Best Middle-Eastern Restaurant
Tork's 1701 N. Country Club RoadREADERS' PICK: Tork's is a small, six-table restaurant where you'll feel like you've been invited into someone's cozy kitchen for a meal. Exquisite smells drift from the kitchen. A menu, equally divided between meat dishes and vegetarian fare, offers everything from sandwiches to complete dinners. Shawerma, made from lamb, chicken or beef, sautéed with green peppers, onions and tomatoes, makes for a filling, delicious and inexpensive sandwich. Vegetarians can lunch on falafel-stuffed pita. The dinner selections include kabob, as well as stuffed cabbage, zucchini or grape leaves. Sambusa--pastry-wrapped rice, onion and fava beans fried in a cast-iron skillet--is a taste treat. Dinner specials are featured on some evenings, including couscous served with seven types of vegetables. Don't miss the baklava.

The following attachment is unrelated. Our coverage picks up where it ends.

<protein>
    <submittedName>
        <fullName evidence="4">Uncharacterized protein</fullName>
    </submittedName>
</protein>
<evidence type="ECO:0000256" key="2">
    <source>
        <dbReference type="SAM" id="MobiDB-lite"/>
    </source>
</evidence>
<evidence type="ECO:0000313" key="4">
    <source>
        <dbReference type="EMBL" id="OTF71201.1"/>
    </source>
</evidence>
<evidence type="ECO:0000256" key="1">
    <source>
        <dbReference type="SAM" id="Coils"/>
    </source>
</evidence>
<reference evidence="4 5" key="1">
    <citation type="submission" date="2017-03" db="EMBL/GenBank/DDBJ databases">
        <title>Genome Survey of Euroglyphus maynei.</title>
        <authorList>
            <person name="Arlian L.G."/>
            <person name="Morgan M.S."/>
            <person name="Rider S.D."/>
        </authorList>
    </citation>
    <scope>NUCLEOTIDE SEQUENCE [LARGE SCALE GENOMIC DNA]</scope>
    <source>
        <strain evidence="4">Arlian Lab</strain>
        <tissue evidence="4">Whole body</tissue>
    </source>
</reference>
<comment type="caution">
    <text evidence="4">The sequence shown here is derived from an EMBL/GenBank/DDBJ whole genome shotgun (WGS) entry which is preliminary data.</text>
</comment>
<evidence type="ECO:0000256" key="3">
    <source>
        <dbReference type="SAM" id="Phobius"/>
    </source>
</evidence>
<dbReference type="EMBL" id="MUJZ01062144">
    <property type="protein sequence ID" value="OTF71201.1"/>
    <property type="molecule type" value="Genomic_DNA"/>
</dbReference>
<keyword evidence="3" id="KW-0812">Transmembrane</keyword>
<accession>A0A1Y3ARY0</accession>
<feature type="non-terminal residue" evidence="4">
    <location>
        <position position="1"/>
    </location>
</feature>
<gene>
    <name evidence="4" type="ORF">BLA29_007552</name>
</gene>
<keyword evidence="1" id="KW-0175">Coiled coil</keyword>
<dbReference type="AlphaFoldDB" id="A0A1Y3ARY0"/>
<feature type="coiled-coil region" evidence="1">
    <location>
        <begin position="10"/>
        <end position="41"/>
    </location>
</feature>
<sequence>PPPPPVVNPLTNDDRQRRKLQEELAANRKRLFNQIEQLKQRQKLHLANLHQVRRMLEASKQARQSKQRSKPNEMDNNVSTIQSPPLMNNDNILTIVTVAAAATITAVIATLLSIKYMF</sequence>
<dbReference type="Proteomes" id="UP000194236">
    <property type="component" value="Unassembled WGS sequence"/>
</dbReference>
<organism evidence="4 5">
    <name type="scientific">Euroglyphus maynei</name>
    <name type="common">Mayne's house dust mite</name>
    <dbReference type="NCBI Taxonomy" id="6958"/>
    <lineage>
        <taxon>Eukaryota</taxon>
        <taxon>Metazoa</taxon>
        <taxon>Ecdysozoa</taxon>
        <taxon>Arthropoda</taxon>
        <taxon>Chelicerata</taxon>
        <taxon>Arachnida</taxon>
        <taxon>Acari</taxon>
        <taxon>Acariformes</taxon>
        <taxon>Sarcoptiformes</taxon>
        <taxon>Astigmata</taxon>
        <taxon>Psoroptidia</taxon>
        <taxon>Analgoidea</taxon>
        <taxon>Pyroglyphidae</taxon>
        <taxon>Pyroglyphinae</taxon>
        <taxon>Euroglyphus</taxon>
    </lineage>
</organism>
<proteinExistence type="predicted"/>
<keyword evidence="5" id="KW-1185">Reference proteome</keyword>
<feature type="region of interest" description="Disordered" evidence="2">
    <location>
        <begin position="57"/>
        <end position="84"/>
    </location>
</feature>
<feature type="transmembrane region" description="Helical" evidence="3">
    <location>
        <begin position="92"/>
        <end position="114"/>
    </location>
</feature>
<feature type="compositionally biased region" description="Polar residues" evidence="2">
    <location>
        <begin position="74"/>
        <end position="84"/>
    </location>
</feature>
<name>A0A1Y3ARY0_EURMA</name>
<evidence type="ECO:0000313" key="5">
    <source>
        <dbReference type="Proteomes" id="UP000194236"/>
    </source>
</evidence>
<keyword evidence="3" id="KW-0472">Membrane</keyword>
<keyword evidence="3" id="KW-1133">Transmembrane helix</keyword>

READERS' POLL RUNNER UP: What holds the cooking of the Middle Eastern palace and peasant together are the sinuous smells of coriander, clove, nutmeg and cinnamon, the perfumes of saffron and rosewater, and the textures of rice, spinach and eggplant. When Mukhtar Chatila, chef at Le Mediterranean Restaurant, 4955 N. Sabino Canyon Road, was young, he worked at his family's sea-side restaurant in Beirut. At Le Mediterranean, Chatila oven bakes eggplant, mixing the coarse chop with a mash of sesame seed called tahini, a bit of fresh lemon juice and garlic. Served as baba ganoush it is a fine start with warm pieces of the layered pita bread. Order it with hummos, the coarse mash of chick peas also with sesame oil, tahini, lemon juice, and garlic, and you have the start of a meal to satisfy the most exacting vegetarian palette. The smells that emanate from Le Mediterranean's kitchen tantalize beyond these staple dishes. Predominating is the perfume from a mix of spices. At Le Mediterranean, zatar is thyme combined with roasted sesame, pomegranate seeds, a bit of cumin and cardamom, a spice as ubiquitous in Middle Eastern cooking as it is treasured. Le Mediterranean's coffee, redolent with cardamon, is an ancient treat for desert dwellers from the Sahara to Sonora.